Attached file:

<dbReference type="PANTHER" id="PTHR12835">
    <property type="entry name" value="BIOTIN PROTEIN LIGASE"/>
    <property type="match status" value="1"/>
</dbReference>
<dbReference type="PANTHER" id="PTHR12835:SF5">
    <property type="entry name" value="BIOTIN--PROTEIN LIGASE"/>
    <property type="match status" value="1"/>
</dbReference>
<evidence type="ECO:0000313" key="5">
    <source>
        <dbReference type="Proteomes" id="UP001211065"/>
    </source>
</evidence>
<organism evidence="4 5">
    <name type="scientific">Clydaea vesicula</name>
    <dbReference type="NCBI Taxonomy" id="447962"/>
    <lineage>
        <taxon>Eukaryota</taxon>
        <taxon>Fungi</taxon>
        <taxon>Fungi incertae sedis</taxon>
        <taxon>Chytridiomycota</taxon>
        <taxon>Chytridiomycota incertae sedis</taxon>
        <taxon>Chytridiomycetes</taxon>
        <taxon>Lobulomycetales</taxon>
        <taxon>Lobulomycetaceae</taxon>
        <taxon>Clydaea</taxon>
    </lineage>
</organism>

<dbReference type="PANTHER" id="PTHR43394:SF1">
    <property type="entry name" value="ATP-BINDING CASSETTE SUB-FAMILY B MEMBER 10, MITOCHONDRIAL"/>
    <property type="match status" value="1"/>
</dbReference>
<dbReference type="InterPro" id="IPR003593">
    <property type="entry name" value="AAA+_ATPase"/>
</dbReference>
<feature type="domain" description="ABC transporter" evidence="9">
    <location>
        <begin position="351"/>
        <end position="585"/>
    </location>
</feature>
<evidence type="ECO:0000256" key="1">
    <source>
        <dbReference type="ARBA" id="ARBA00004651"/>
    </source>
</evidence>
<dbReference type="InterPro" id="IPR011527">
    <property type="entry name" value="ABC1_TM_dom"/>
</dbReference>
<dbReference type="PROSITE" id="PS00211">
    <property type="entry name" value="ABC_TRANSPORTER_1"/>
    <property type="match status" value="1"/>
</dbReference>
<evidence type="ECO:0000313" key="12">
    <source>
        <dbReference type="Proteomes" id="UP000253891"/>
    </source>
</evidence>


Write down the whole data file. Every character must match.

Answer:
<dbReference type="PANTHER" id="PTHR12835">
    <property type="entry name" value="BIOTIN PROTEIN LIGASE"/>
    <property type="match status" value="1"/>
</dbReference>
<dbReference type="PANTHER" id="PTHR12835:SF5">
    <property type="entry name" value="BIOTIN--PROTEIN LIGASE"/>
    <property type="match status" value="1"/>
</dbReference>
<evidence type="ECO:0000313" key="5">
    <source>
        <dbReference type="Proteomes" id="UP001211065"/>
    </source>
</evidence>
<organism evidence="4 5">
    <name type="scientific">Clydaea vesicula</name>
    <dbReference type="NCBI Taxonomy" id="447962"/>
    <lineage>
        <taxon>Eukaryota</taxon>
        <taxon>Fungi</taxon>
        <taxon>Fungi incertae sedis</taxon>
        <taxon>Chytridiomycota</taxon>
        <taxon>Chytridiomycota incertae sedis</taxon>
        <taxon>Chytridiomycetes</taxon>
        <taxon>Lobulomycetales</taxon>
        <taxon>Lobulomycetaceae</taxon>
        <taxon>Clydaea</taxon>
    </lineage>
</organism>

<dbReference type="PANTHER" id="PTHR43394:SF1">
    <property type="entry name" value="ATP-BINDING CASSETTE SUB-FAMILY B MEMBER 10, MITOCHONDRIAL"/>
    <property type="match status" value="1"/>
</dbReference>
<dbReference type="InterPro" id="IPR003593">
    <property type="entry name" value="AAA+_ATPase"/>
</dbReference>
<feature type="domain" description="ABC transporter" evidence="9">
    <location>
        <begin position="351"/>
        <end position="585"/>
    </location>
</feature>
<evidence type="ECO:0000256" key="1">
    <source>
        <dbReference type="ARBA" id="ARBA00004651"/>
    </source>
</evidence>
<dbReference type="InterPro" id="IPR011527">
    <property type="entry name" value="ABC1_TM_dom"/>
</dbReference>
<dbReference type="PROSITE" id="PS00211">
    <property type="entry name" value="ABC_TRANSPORTER_1"/>
    <property type="match status" value="1"/>
</dbReference>
<evidence type="ECO:0000313" key="12">
    <source>
        <dbReference type="Proteomes" id="UP000253891"/>
    </source>
</evidence>